The comedians have had a go: Working Dog and the ABC gave us Audrey’s Kitchen for a few, mercifully short episodes (“For me, dessert should be more than just the last course of a meal,” gushes Audrey. “It’s the culinary climax, a shuddering, palate-pounding explosion of taste and texture that leaves one both energised and alive yet with a hint of melancholic languor.”)
On Twitter and in the satirical guide Comfort Me With Offal, @RuthBourdain pokes magnificent fun at food legend Ruth Reichl. Compare and contrast: “Cold salty raw steak. Tangerines, peeled and smoked all night, fruit left to crisp. Juice ejaculates, sweet, out of each tiny section” (@RuthBourdain). “Cold salty rare steak on a cold white morning. Tangerines, peeled at night and left to crisp. Juice jolts, sweet, out of each tiny section” (@ruthreichl).
In The Trip, Steve Coogan and Rob Brydon take a mockumentary-style restaurant reviewing expedition through the north of England: After a waiter describes scallops as “resting” on a sauce, Brydon comments: “Rather optimistic to say they're ‘resting’. Their days of resting have been and gone. They are dead.”
English writer Stephen Poole uses the line to illustrate a point in his book You Aren’t What You Eat: Fed Up with Gastroculture, published in September. “We are crowded and harangued by people of evident thoughtfulness who are infatuated with food when they could be doing so much more with their time and creative energy, were they not alternately salivating like excited dogs and sluggard-brained with the viscous blood flow of over-challenged digestion,” says Poole. He goes on to have some very lovely fun with “the modern hunger to accord food ‘meaning’”; “gastrolinguistic engineering” that sees menus include dishes such as “carrot sacks with brawn and juniper, fried cake and cress” and “baby” this and that (“it is an interesting question … why the word ‘baby’ in menu descriptions does not disgust us,” writes Poole. “Surely the last things we want to eat are babies.”); and the much-touted link between food and sex — “One might almost suspect that this is because, bloated and obsessed with food, they aren’t actually getting all that much physical love, even if they are always committed to swallowing.”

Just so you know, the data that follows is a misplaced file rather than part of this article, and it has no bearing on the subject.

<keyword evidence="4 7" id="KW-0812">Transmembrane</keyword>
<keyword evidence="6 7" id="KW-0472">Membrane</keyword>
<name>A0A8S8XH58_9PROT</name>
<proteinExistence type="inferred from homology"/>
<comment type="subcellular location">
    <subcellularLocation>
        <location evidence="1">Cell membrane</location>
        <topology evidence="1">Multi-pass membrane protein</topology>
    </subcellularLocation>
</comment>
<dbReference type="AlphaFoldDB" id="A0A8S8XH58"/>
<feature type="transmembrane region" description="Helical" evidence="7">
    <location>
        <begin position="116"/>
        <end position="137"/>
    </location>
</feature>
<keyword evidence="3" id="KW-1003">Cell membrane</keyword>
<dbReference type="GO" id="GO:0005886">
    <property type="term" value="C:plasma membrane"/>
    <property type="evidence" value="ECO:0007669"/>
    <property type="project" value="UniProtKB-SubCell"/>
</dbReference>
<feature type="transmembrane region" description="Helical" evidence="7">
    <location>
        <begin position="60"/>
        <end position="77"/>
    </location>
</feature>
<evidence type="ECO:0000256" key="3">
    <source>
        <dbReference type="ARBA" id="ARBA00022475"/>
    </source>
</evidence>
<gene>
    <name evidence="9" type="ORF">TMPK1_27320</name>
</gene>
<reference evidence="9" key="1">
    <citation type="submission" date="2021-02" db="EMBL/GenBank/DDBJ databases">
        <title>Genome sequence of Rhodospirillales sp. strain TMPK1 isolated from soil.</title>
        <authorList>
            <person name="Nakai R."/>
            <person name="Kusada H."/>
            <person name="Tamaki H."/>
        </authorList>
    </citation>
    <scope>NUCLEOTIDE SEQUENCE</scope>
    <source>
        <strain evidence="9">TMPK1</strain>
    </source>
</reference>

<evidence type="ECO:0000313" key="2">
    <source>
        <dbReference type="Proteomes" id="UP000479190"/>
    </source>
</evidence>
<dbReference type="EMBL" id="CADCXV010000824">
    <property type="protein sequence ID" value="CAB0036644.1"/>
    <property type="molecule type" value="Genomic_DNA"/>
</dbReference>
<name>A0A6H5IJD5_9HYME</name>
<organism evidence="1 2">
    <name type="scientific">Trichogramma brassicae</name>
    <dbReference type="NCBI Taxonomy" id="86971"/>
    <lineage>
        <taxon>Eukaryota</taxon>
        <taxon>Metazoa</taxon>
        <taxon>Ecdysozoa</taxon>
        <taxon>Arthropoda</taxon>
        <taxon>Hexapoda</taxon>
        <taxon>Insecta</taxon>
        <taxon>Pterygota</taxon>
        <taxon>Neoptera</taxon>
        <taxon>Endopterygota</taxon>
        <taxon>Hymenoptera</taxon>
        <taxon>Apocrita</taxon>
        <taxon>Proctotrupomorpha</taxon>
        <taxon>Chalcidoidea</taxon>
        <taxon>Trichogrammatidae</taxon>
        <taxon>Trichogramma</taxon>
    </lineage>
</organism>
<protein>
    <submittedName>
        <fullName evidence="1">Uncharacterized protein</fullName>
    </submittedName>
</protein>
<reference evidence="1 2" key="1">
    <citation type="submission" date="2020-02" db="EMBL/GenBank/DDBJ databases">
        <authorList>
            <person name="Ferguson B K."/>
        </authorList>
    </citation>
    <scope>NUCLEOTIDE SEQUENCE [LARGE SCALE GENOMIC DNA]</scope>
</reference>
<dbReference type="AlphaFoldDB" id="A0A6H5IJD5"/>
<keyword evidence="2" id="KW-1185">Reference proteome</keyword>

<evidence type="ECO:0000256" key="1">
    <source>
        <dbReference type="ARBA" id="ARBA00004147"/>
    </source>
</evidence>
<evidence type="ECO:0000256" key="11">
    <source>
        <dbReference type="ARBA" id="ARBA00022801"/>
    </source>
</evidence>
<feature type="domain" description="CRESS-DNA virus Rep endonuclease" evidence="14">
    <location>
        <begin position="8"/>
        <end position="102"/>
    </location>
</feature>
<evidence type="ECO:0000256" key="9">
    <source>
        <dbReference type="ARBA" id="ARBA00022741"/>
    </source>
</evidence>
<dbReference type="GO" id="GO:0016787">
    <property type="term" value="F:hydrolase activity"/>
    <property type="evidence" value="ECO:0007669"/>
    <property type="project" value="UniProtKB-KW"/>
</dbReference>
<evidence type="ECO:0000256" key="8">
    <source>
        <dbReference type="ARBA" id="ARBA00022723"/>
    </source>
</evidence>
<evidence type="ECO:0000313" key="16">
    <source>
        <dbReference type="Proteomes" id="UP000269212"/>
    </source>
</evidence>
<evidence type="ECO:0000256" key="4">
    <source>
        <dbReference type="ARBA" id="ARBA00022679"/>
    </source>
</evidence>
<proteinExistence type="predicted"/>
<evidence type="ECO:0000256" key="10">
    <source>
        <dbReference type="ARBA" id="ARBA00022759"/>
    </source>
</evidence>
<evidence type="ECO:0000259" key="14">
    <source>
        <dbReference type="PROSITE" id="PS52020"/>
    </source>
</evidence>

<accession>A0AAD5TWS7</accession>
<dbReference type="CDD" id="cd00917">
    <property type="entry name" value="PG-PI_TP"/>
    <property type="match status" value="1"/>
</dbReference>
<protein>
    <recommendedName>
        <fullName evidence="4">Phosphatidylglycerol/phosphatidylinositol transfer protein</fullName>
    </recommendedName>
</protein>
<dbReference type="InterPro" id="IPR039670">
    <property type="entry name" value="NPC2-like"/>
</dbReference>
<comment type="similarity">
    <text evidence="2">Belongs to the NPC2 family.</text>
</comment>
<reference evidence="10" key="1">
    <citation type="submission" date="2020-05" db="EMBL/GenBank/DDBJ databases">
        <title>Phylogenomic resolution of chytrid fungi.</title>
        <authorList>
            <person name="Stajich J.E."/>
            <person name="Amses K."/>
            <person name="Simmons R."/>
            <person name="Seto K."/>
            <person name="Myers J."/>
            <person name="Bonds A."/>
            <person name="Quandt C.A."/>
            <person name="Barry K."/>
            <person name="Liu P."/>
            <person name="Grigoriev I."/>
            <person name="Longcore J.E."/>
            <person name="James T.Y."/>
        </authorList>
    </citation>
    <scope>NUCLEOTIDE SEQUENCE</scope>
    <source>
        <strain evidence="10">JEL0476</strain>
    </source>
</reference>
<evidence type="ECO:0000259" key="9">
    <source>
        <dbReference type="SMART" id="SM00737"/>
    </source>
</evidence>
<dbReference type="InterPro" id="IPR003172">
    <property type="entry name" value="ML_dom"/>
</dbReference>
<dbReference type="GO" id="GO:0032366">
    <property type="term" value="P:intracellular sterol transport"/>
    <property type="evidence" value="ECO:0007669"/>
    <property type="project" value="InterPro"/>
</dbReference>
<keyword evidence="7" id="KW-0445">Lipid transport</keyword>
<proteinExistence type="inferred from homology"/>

Former Times restaurant reviewer Jonathan Meades, in a brilliant Guardian review, described the book as a “bloody, brutal and necessary sacred cow hunt”. (Meades’s review heralds a new genre of humour writing — extreme chef bashing: “The sheer bollocks that chefs spout is startling. This is a caste drained of all irony, all wit. The chef Anthony Bourdain writes of the chef Thomas Keller: ‘You haven't seen how he handles fish, gently laying it down on the board and caressing it, approaching it warily, respectfully, as if communicating with an old friend.’ The old friend, should we not have noticed, is dead. Are we to suppose that Keller is a medium? Or is he a necrophiliac fish-fiddler, a Jimmy Savile of the deep?”)
Sydney writer John Newton is another who thinks it’s time to call a halt to this madness. It was a press release for elephant turd coffee and an article that described a Mexican tortilla press as an “essential” kitchen item that did it for him. (Nevertheless, Newton is not a fan of Poole’s book: “What Poole has done, rather than taking a long overdue swipe at ‘foodie pretensions’ is to assemble a list of all the food topics currently in the ether and smash them to pieces with a very large heavy hammer – like looking for coffee beans in an elephant turd with a bulldozer.”)
And here’s another one ready to take up arms: English author and journalist Will Self, in a post-Christmas piece for the BBC, suggests the need for some serious New Year’s resolutions: “For what I think we require, as a society, is some sort of collective vomitorium. … No, what I think we should all do is throw up our very obsession with food itself, and enter the new year purged and able to forge a new relationship with whatever we happen to find on our plates.”
Beyond his collective vomitorium, I think some confessions, some self-reflection, is required: I too have sinned. About food, I have gushed and used adjectives in an almost criminal fashion. Yes, I have ascribed meaning to food. Yes, I have drawn a link between food and sex. Yes, there are times I’ve been a bit over-excited (don’t get me started, for example, about Movida’s “Artisan Cantabrian Anchovy on Crouton with Smoked Tomato Sorbet” or their “Smoked Eel and Horseradish Croquettes”). But I’m doing my best to tone it down. I’m trying to cultivate a more dispassionate sort of Frenchish-Italianish relationship with what’s on my plate. And I certainly won’t ever be caught hectoring innocent children about the milk sources for mozzarella.